Factors Influencing University Sport Participation among Rural and Remote First Nations Athletes in Manitoba
Kosmenko, Nickolas John
MetadataShow full item record
This research focused on the Truth and Reconciliation Commission of Canada’s Call to Action 90(ii): “[a]n elite athlete development program for Aboriginal athletes” (TRC, 2015, p. 10). Numerous barriers impede Indigenous peoples’ sport participation (e.g., racism, cultural exclusion, few Indigenous coaches, geographic isolation of reserves). University sport programs can be helpful in this regard by providing access to sport resources (e.g., expert coaches, athletic therapists, sport nutritionists, sport psychologists, quality facilities and equipment) yet many obstacles affect university education for Indigenous students (e.g., racism, cultural irrelevance, limited academic direction in communities). Approximately 18% of people in Manitoba identify as Indigenous, suggesting efforts to overcome barriers to university sport/education would be impactful. Using socioecological frameworks and following an Indigenous research paradigm, the overarching focus of this research was to identify factors influencing university sport participation specifically among rural and remote First Nations athletes in Manitoba. Chapter 5 used conversational interviews to gather insights from rural and remote First Nations athletes at the high school level, as well as their coaches and teachers. Similar methods were used in Chapter 6, but with university-level athletes, their coaches, and university athlete alumni. Due to the importance of Indigenous coaches to athletic development of Indigenous athletes, Chapter 7 used conversational interviews to examine the factors influencing Canadian First Nations coaches’ coaching paths. Results of Chapters 5 and 6 highlighted challenges related to opportunity and direction with respect to both sport and education, as well as the importance of exposure to urban environments and high-performance, mainstream/university sport prior to university. Results of Chapter 7 highlighted the importance of relationships along coaches’ career paths, as well as the need for more coaching clinics in rural/remote communities. Collectively, Chapters 5, 6, and 7 can inform academic and sport organizations contributing to the development of First Nations athletes and coaches. Lastly, to raise awareness among graduate students considering work following an Indigenous research paradigm prioritizing relational accountability and reciprocity, as well as among current and potential members of these graduate students’ support networks, Chapter 8 used a fictional autoethnography to examine the challenges I encountered throughout my thesis work.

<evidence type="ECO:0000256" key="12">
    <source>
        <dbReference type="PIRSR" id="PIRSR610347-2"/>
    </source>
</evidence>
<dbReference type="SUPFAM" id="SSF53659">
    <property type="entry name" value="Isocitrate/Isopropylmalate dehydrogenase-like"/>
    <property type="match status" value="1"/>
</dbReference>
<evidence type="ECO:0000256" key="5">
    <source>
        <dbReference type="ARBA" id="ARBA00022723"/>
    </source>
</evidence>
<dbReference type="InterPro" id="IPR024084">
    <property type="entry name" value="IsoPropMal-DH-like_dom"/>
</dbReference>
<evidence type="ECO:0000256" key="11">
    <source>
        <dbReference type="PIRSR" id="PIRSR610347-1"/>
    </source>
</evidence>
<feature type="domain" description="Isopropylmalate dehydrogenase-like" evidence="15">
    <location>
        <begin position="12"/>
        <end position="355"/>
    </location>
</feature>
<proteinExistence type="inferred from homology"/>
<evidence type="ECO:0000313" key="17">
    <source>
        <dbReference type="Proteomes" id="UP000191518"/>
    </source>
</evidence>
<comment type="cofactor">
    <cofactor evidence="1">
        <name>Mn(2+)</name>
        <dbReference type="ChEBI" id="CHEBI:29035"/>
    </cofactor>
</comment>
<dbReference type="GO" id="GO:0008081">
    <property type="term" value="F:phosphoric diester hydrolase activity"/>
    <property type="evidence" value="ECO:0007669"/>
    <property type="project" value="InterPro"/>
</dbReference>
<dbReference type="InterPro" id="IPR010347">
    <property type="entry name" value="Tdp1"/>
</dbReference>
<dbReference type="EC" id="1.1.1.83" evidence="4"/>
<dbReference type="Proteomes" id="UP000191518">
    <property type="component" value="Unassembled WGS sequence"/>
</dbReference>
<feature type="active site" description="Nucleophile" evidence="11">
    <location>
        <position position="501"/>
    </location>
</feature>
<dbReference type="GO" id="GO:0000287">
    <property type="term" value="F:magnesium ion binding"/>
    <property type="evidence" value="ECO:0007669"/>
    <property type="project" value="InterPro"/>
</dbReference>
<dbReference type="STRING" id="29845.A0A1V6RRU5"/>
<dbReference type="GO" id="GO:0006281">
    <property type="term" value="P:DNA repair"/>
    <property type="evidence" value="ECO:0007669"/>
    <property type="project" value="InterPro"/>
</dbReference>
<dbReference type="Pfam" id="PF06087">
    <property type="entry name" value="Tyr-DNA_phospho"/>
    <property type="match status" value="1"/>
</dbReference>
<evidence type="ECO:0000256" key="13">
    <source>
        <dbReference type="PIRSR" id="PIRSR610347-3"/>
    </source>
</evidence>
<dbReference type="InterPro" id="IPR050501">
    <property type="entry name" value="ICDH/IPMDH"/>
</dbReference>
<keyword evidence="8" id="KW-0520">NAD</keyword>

- FGS - Electronic Theses and Practica 
- Manitoba Heritage Theses